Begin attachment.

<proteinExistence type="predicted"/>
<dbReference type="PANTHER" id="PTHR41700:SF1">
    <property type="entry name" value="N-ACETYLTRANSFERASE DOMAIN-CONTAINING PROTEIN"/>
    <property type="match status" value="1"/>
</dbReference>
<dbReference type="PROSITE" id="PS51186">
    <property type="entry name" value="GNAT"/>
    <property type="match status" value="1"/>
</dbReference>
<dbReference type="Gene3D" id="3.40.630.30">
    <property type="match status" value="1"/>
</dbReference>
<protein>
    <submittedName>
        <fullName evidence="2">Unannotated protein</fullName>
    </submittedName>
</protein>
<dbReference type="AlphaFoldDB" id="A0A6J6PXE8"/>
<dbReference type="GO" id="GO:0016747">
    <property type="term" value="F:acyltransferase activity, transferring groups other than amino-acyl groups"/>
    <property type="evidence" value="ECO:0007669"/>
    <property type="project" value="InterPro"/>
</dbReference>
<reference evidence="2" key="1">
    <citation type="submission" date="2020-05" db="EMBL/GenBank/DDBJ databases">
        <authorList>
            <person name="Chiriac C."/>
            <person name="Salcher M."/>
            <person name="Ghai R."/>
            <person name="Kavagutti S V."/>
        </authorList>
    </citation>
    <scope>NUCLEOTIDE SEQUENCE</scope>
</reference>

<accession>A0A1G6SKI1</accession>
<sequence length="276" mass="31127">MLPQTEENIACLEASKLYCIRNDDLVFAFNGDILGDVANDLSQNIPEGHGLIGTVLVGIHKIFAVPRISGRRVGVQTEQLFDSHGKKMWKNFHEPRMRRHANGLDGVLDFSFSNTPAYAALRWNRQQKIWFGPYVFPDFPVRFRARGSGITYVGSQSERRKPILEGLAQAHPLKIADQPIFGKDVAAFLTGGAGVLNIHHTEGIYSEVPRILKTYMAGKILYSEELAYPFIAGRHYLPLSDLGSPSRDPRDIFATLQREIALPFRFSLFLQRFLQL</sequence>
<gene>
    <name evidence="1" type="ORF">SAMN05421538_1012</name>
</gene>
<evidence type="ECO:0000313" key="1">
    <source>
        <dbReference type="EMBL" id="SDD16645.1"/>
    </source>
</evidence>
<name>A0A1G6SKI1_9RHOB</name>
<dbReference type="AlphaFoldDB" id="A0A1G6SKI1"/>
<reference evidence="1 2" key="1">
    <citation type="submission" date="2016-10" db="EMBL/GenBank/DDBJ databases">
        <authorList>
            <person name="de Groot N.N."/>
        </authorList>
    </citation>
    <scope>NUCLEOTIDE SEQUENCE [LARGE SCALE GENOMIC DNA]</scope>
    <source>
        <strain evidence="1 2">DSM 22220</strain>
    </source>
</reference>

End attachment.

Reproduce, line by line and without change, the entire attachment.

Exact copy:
<proteinExistence type="predicted"/>
<dbReference type="PANTHER" id="PTHR41700:SF1">
    <property type="entry name" value="N-ACETYLTRANSFERASE DOMAIN-CONTAINING PROTEIN"/>
    <property type="match status" value="1"/>
</dbReference>
<dbReference type="PROSITE" id="PS51186">
    <property type="entry name" value="GNAT"/>
    <property type="match status" value="1"/>
</dbReference>
<dbReference type="Gene3D" id="3.40.630.30">
    <property type="match status" value="1"/>
</dbReference>
<protein>
    <submittedName>
        <fullName evidence="2">Unannotated protein</fullName>
    </submittedName>
</protein>
<dbReference type="AlphaFoldDB" id="A0A6J6PXE8"/>
<dbReference type="GO" id="GO:0016747">
    <property type="term" value="F:acyltransferase activity, transferring groups other than amino-acyl groups"/>
    <property type="evidence" value="ECO:0007669"/>
    <property type="project" value="InterPro"/>
</dbReference>
<reference evidence="2" key="1">
    <citation type="submission" date="2020-05" db="EMBL/GenBank/DDBJ databases">
        <authorList>
            <person name="Chiriac C."/>
            <person name="Salcher M."/>
            <person name="Ghai R."/>
            <person name="Kavagutti S V."/>
        </authorList>
    </citation>
    <scope>NUCLEOTIDE SEQUENCE</scope>
</reference>

<accession>A0A1G6SKI1</accession>
<sequence length="276" mass="31127">MLPQTEENIACLEASKLYCIRNDDLVFAFNGDILGDVANDLSQNIPEGHGLIGTVLVGIHKIFAVPRISGRRVGVQTEQLFDSHGKKMWKNFHEPRMRRHANGLDGVLDFSFSNTPAYAALRWNRQQKIWFGPYVFPDFPVRFRARGSGITYVGSQSERRKPILEGLAQAHPLKIADQPIFGKDVAAFLTGGAGVLNIHHTEGIYSEVPRILKTYMAGKILYSEELAYPFIAGRHYLPLSDLGSPSRDPRDIFATLQREIALPFRFSLFLQRFLQL</sequence>
<gene>
    <name evidence="1" type="ORF">SAMN05421538_1012</name>
</gene>
<evidence type="ECO:0000313" key="1">
    <source>
        <dbReference type="EMBL" id="SDD16645.1"/>
    </source>
</evidence>
<name>A0A1G6SKI1_9RHOB</name>
<dbReference type="AlphaFoldDB" id="A0A1G6SKI1"/>
<reference evidence="1 2" key="1">
    <citation type="submission" date="2016-10" db="EMBL/GenBank/DDBJ databases">
        <authorList>
            <person name="de Groot N.N."/>
        </authorList>
    </citation>
    <scope>NUCLEOTIDE SEQUENCE [LARGE SCALE GENOMIC DNA]</scope>
    <source>
        <strain evidence="1 2">DSM 22220</strain>
    </source>
</reference>